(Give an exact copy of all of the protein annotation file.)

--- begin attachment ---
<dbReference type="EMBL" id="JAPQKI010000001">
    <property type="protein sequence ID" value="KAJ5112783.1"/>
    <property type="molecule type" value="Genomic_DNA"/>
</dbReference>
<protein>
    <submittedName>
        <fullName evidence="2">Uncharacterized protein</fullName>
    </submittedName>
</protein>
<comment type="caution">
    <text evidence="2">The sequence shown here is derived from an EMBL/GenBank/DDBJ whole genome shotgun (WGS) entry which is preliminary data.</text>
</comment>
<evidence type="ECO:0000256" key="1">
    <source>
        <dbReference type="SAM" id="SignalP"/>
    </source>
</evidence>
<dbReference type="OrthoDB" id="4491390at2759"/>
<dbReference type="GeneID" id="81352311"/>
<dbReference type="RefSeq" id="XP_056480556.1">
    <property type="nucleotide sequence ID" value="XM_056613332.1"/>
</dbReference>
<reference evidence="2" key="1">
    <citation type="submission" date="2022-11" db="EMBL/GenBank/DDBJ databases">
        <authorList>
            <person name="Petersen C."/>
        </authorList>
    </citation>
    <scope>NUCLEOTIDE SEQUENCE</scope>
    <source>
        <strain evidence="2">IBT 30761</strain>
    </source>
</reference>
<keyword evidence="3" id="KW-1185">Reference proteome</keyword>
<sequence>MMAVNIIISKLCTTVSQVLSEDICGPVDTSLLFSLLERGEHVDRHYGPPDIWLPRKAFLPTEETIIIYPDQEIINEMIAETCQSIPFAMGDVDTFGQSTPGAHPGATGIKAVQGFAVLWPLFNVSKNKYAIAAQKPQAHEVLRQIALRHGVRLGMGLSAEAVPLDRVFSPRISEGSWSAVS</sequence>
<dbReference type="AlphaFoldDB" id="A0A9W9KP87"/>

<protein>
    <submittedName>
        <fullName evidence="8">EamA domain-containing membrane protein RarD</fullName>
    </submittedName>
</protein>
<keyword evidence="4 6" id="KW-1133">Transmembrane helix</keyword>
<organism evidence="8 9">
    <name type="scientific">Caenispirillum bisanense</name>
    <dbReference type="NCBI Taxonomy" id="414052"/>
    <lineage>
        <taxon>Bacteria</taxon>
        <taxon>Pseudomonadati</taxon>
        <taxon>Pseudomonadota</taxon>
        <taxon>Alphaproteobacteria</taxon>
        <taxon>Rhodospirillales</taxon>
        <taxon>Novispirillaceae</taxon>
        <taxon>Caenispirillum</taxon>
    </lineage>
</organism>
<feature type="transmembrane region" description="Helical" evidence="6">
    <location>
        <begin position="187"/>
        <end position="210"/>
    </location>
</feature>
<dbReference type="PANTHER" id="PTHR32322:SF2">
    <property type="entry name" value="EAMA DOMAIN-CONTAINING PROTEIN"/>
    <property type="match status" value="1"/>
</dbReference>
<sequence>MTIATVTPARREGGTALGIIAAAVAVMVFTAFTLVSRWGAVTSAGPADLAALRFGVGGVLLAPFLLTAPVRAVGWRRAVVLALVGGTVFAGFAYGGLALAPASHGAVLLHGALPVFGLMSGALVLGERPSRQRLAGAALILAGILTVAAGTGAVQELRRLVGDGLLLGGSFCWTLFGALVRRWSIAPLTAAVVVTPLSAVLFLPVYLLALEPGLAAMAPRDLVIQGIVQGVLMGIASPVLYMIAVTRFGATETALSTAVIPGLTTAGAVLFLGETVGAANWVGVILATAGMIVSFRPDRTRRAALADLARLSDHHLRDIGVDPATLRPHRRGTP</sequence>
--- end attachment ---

<dbReference type="EMBL" id="JAPQKI010000001">
    <property type="protein sequence ID" value="KAJ5112783.1"/>
    <property type="molecule type" value="Genomic_DNA"/>
</dbReference>
<protein>
    <submittedName>
        <fullName evidence="2">Uncharacterized protein</fullName>
    </submittedName>
</protein>
<comment type="caution">
    <text evidence="2">The sequence shown here is derived from an EMBL/GenBank/DDBJ whole genome shotgun (WGS) entry which is preliminary data.</text>
</comment>
<evidence type="ECO:0000256" key="1">
    <source>
        <dbReference type="SAM" id="SignalP"/>
    </source>
</evidence>
<dbReference type="OrthoDB" id="4491390at2759"/>
<dbReference type="GeneID" id="81352311"/>
<dbReference type="RefSeq" id="XP_056480556.1">
    <property type="nucleotide sequence ID" value="XM_056613332.1"/>
</dbReference>
<reference evidence="2" key="1">
    <citation type="submission" date="2022-11" db="EMBL/GenBank/DDBJ databases">
        <authorList>
            <person name="Petersen C."/>
        </authorList>
    </citation>
    <scope>NUCLEOTIDE SEQUENCE</scope>
    <source>
        <strain evidence="2">IBT 30761</strain>
    </source>
</reference>
<keyword evidence="3" id="KW-1185">Reference proteome</keyword>
<sequence>MMAVNIIISKLCTTVSQVLSEDICGPVDTSLLFSLLERGEHVDRHYGPPDIWLPRKAFLPTEETIIIYPDQEIINEMIAETCQSIPFAMGDVDTFGQSTPGAHPGATGIKAVQGFAVLWPLFNVSKNKYAIAAQKPQAHEVLRQIALRHGVRLGMGLSAEAVPLDRVFSPRISEGSWSAVS</sequence>
<dbReference type="AlphaFoldDB" id="A0A9W9KP87"/>

<protein>
    <submittedName>
        <fullName evidence="8">EamA domain-containing membrane protein RarD</fullName>
    </submittedName>
</protein>
<keyword evidence="4 6" id="KW-1133">Transmembrane helix</keyword>
<organism evidence="8 9">
    <name type="scientific">Caenispirillum bisanense</name>
    <dbReference type="NCBI Taxonomy" id="414052"/>
    <lineage>
        <taxon>Bacteria</taxon>
        <taxon>Pseudomonadati</taxon>
        <taxon>Pseudomonadota</taxon>
        <taxon>Alphaproteobacteria</taxon>
        <taxon>Rhodospirillales</taxon>
        <taxon>Novispirillaceae</taxon>
        <taxon>Caenispirillum</taxon>
    </lineage>
</organism>
<feature type="transmembrane region" description="Helical" evidence="6">
    <location>
        <begin position="187"/>
        <end position="210"/>
    </location>
</feature>
<dbReference type="PANTHER" id="PTHR32322:SF2">
    <property type="entry name" value="EAMA DOMAIN-CONTAINING PROTEIN"/>
    <property type="match status" value="1"/>
</dbReference>
<sequence>MTIATVTPARREGGTALGIIAAAVAVMVFTAFTLVSRWGAVTSAGPADLAALRFGVGGVLLAPFLLTAPVRAVGWRRAVVLALVGGTVFAGFAYGGLALAPASHGAVLLHGALPVFGLMSGALVLGERPSRQRLAGAALILAGILTVAAGTGAVQELRRLVGDGLLLGGSFCWTLFGALVRRWSIAPLTAAVVVTPLSAVLFLPVYLLALEPGLAAMAPRDLVIQGIVQGVLMGIASPVLYMIAVTRFGATETALSTAVIPGLTTAGAVLFLGETVGAANWVGVILATAGMIVSFRPDRTRRAALADLARLSDHHLRDIGVDPATLRPHRRGTP</sequence>